No retreat, no surrender - Company of Heroes 2 First Look
No retreat, no surrender - Company of Heroes 2 First Look
It's too easy to look back and think that half a decade ago the world had given up on World War 2 games. There were too many, most of them doing the same thing, and people felt that video games were stagnating. Thanks to the saturation of World War 2 shooters it's also easy to think that Relic Games' Company of Heroes fell into this same chasm - it didn't, and as the many RTS fanatics who still love it will tell you, it still doesn't.
Company of Heroes emphasised realism in a way most other games were terrified to. It forced players to learn real world tactics to win, and you cared about your units through repeated success. Thanks to your attachment to your units, the fact that it was telling the same story wasn't a tough pill to swallow because it was telling it in a sufficiently different way. Ultimately, Company of Heroes was a game ahead of its time in a number of ways - but that doesn't mean there was no room for improvement... improvement we'll now get to play with in the near future.
Company of Heroes 2: Eastern Front starts with a setting change - one clearly described in the title. Where the first game took us through the Western Front - from D-Day and deep into France - COH2 promises to show us the Battle of Stalingrad (and perhaps even the latter Battle of Berlin).
As the terrible forces of the Third Reich quickly learned, the Eastern Front meant snow - and a lot of it. The sense of cold isn't something we Aussies are normally accustomed to - even up on Perisher it never even comes close to the -40C temperatures that tore through villages in the USSR - but with clever use of a dark colour palette it looks like Relic will have us feeling the chill.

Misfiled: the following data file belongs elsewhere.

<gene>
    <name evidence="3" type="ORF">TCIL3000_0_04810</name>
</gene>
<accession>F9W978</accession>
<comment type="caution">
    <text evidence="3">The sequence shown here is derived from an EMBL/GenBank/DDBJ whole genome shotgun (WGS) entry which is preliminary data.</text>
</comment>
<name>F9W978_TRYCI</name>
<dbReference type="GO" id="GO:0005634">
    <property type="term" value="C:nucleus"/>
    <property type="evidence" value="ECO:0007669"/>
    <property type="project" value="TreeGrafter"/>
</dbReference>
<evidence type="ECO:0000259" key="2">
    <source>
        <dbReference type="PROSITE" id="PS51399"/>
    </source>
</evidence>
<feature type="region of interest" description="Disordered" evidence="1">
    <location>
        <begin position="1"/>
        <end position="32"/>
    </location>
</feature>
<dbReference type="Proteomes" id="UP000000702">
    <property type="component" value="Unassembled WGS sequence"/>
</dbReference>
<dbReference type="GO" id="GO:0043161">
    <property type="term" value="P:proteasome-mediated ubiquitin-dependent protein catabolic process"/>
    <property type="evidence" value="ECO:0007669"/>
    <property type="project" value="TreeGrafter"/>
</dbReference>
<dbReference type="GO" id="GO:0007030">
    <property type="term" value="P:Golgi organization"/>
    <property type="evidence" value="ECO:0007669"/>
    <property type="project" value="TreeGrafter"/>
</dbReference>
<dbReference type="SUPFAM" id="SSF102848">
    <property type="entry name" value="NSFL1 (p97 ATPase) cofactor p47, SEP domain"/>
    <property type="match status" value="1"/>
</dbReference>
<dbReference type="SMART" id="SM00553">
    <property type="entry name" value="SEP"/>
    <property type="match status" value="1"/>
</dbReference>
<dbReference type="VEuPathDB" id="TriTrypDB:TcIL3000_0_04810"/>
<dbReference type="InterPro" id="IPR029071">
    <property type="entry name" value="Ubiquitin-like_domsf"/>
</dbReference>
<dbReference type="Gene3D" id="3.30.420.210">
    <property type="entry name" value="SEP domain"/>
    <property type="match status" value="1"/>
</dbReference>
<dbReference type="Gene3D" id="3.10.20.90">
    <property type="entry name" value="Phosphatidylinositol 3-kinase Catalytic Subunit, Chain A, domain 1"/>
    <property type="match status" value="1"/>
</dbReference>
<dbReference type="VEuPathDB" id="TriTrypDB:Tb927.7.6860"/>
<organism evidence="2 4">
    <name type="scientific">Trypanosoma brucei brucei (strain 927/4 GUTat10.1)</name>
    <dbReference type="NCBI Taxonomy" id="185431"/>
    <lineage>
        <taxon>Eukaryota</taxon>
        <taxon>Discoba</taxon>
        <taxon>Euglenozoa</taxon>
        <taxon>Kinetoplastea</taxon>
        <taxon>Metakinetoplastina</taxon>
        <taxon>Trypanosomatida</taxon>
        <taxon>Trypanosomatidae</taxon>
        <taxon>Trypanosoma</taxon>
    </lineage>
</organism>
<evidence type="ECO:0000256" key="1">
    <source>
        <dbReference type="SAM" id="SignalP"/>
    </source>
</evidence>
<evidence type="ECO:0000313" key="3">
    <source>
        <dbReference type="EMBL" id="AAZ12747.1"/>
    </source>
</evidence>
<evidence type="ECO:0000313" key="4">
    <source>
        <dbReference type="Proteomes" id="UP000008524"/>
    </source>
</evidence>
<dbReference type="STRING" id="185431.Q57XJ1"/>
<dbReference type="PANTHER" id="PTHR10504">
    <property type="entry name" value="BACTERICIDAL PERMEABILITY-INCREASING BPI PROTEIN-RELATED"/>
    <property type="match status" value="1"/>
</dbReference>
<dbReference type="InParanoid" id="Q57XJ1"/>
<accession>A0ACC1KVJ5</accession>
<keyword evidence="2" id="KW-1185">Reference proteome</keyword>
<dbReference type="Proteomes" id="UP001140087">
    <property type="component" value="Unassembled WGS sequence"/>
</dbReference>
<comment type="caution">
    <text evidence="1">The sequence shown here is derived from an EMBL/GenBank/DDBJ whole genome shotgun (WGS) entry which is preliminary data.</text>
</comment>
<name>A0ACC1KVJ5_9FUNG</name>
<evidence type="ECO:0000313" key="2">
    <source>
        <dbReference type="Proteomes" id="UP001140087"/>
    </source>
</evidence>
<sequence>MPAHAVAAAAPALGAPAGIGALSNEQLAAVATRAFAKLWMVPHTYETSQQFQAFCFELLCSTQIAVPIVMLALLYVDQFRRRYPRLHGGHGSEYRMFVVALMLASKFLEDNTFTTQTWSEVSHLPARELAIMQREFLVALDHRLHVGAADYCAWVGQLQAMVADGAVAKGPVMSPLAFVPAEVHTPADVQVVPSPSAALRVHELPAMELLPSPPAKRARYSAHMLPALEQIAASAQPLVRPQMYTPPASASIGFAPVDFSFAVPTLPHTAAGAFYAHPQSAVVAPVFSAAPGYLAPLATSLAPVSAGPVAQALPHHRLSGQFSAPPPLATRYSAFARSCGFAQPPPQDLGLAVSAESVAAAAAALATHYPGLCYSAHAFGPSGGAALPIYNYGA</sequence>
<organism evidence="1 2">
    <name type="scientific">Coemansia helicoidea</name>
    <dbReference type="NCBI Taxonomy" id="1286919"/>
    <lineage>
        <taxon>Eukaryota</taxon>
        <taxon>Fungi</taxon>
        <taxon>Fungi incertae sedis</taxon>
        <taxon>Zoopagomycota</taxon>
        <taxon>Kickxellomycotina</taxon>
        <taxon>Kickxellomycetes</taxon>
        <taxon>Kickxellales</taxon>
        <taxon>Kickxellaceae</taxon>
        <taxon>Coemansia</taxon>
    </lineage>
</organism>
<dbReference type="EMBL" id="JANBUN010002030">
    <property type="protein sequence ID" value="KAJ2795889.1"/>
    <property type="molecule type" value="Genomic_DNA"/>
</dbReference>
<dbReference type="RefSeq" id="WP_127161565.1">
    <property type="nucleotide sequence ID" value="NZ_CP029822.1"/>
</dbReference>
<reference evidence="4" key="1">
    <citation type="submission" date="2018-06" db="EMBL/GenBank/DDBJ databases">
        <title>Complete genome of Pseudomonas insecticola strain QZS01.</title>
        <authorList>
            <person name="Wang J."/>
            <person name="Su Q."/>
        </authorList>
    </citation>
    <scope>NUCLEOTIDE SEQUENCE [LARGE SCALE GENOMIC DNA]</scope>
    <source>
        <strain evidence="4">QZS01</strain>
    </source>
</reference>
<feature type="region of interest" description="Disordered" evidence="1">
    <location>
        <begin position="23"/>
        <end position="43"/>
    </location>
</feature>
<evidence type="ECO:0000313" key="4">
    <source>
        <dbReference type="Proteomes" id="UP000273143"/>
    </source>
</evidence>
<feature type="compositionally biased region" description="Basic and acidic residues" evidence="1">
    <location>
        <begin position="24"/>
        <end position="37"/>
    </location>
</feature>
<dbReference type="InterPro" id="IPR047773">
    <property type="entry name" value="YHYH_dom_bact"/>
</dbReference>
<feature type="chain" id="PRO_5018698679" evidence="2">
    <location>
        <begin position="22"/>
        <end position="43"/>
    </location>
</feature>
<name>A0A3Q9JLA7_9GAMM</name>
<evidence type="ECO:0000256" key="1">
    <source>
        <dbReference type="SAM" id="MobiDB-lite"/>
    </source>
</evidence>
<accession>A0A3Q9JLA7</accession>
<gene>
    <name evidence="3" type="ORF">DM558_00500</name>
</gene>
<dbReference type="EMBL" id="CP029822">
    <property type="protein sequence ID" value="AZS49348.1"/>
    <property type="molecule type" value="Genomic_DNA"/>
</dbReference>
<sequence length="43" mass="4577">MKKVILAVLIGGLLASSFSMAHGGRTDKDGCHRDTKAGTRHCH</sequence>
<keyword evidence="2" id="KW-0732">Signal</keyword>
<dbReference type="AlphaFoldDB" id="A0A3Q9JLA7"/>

As your Russian soldiers slowly make their way through the snow, tracks form - tracks enemies can follow. When artillery crashes down in their path the snow disappears (explodes) - traversal through the area becomes quicker, and your path disappears. Suddenly you're stuck with a tough choice - the artillery is zeroed in on the area where the shell dropped, which makes it unsafe, but you move faster - which can be the difference between life and death in so many ways.
The biting cold will kill soldiers - during a blizzard a temperature gauge flashes next to exposed units, warning you that they will die soon. From a gameplay perspective this is definitely a great way to get players to seek a source of heat, but to me it's the way your soldiers drop one by one, as they succumb to exposure, that would force my hand and keep them alive.
It's actually very confronting - as we watched our Relic guide casually let his men die in the blizzard I felt awful. I wanted him to put them in cover (to protect them from the wind chill factor), or send some engineers to light fires... to do anything to help them out, instead of letting them stagger a few steps forward before they dropped to the snow.
Ice plays a huge part in the game as well. Our demo gave us a frozen river as the only manner of ingress into the German front line - and then they set up a heavily fortified outpost across the other side. Infantry with no measure of cover had zero chance when attacking the position - they were cut down immediately - and so it was left to Soviet tanks to break through.